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Atlanta — It was another sleepless night for Tigers manager Ron Gardenhire.

“I told my wife I’m not going to bed tonight,” he said. “That’s how a manager lives.”

Still roiling around in his head was the decision to leave starting pitcher Daniel Norris in the game to face Braves rookie Austin Riley in the sixth inning Saturday. The Tigers trailed 4-3 and Norris was at 91 pitches after walking left-handed hitting Nick Markakis with one out.

Norris had gotten Riley out twice using an assortment of change-ups and breaking balls.

“Me and Andy (pitching coach Rick Anderson) kind of looked at each other and went, ‘Oh crap, here we go,’” Gardenhire said. “But I just said, we’ve got to see if he can get through this. He didn’t.”

Norris threw Riley an 0-1 two-seam fastball that stayed over the heart of the plate and Riley put it in the seats.

“Daniel knew it,” Gardenhire said. “He came in after the game and said, ‘That’s on me. I got the guy out twice and I knew how I was supposed to pitch him, and I threw one right out and over the middle of the plate.’  You’ve got to make a better pitch than that.

“Yes, I should’ve taken him out — if I’d have known he was going to throw one out over the plate and it was going to end up in the seats.”

One of the challenges of managing a rebuilding team, as Gardenhire knows all too well, is you grapple with two sometimes contradictory objectives — trying to win games while continuing the process of developing players.

“I just think sometimes we’re going to have to let these guys fight through it,” Gardenhire said. “I can’t keep going to the bullpen for three innings every freakin’ night and survive. Sometimes these guys are going to have to bow their neck and do it.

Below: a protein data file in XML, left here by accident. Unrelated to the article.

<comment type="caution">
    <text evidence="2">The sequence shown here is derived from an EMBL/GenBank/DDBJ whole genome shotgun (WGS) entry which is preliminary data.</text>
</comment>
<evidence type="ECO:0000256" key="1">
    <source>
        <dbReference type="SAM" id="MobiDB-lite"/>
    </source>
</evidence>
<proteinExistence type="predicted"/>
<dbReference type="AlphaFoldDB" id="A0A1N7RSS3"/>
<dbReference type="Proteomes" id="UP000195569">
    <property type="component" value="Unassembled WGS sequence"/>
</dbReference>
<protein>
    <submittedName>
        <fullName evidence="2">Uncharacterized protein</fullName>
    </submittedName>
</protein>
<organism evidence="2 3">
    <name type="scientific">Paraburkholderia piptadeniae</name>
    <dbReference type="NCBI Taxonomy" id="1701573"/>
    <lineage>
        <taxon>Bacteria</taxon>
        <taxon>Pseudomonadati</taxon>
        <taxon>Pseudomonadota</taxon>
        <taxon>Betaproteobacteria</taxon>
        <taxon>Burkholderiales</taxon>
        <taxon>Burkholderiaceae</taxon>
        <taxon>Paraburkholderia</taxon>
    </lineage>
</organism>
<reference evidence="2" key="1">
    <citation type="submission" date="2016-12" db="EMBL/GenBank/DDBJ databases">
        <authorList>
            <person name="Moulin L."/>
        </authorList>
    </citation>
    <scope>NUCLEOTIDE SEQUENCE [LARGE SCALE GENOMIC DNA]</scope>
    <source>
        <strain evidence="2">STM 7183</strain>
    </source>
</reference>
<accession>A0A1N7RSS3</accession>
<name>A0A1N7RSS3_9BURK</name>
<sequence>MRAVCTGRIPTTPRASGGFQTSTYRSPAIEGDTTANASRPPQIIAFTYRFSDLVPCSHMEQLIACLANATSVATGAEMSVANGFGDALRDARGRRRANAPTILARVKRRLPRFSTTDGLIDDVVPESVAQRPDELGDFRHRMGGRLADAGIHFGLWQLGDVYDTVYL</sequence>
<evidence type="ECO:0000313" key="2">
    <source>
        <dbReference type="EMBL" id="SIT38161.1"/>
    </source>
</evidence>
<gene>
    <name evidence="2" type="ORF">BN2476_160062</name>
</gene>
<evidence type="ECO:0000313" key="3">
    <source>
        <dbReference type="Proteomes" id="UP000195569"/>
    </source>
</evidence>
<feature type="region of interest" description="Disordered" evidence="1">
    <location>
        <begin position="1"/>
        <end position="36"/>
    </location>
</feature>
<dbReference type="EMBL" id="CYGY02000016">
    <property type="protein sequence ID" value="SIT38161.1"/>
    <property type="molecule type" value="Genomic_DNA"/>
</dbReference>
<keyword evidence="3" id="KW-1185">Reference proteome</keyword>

“I mean, that’s the nightmare for a manager. We say he has to get through this inning and ‘bam,’ Now he’s out of the game and I’m the one walking out there to get him. I’m the one who left him in, so I feel worse than he does, I promise you.”

The Tigers went through this process already with Matthew Boyd, and before the injuries, Michael Fulmer. Boyd has completed at least six innings in 10 of his 12 starts. The reality is there isn’t enough pitching depth for most teams to simply accept the analytics and commit to never letting starting pitchers go through a lineup three times.

“The middle of the third time through the lineup, I don’t give a (crap), he still got Riley out twice,” Gardenhire said. “The next guy had gotten two hits off him. I was more worried about Ozzie Albies … I felt bad about it. I didn’t sleep well thinking about that.”

The thinking changes, Gardenhire said, depending on whether the Tigers are leading or trailing.

“When you are leading, you can’t gamble as much,” he said.

Norris, to his credit, did not pass the buck. He, like Boyd, is hungry to finish his starts. The X-factor on Saturday, though, was that he got an infield hit in the top of the fifth inning and went first to third on a double by Niko Goodrum.

He was a little more physically spent at 91 pitches than he might normally be.

“It comes down to execution, more than anything,” Norris said. “My stuff was good the third time through the order. If anything, maybe I was just a little tired. It was a hot day and I was running the bases, which you’re not used to.

“But it’s on me. I need to finish. If I keep that ball in the yard and get those last two outs, we’re having a different conversation right now.”

On-the-job training in the big leagues is not unlike physical-fitness training — no pain, no gain.

No word on Miggy

Gardenhire said the results of Miguel Cabrera's MRI have been sent to several doctors. 

"But a lot of doctors don't read things on the weekend," he joked.

Cabrera took treatment on his ailing right knee Sunday and will continue to take treatment Monday, an off-day for the Tigers. Gardenhire said no decision would be made until the doctors weigh in. 

But at this point, it seems inevitable Cabrera will go on the 10-day injured list.

Around the horn

Dansby Swanson's third-inning home run snapped Matthew Boyd's consecutive scoreless inning streak at 14. He struck out nine in five innings, getting 17 swings and misses (seven each with his fastball and slider) and also 10 called strikes with the slider.

... Reliever Nick Ramirez pitched two more perfect innings Sunday. He has now retired 15 straight batters in two outings. According to the Elias Sports Bureau, Ramirez is the first Tigers' reliever to make his big-league debut with six straight appearances of at least two innings. 

chris.mccosky@detroitnews.com

Twitter: @cmccosky

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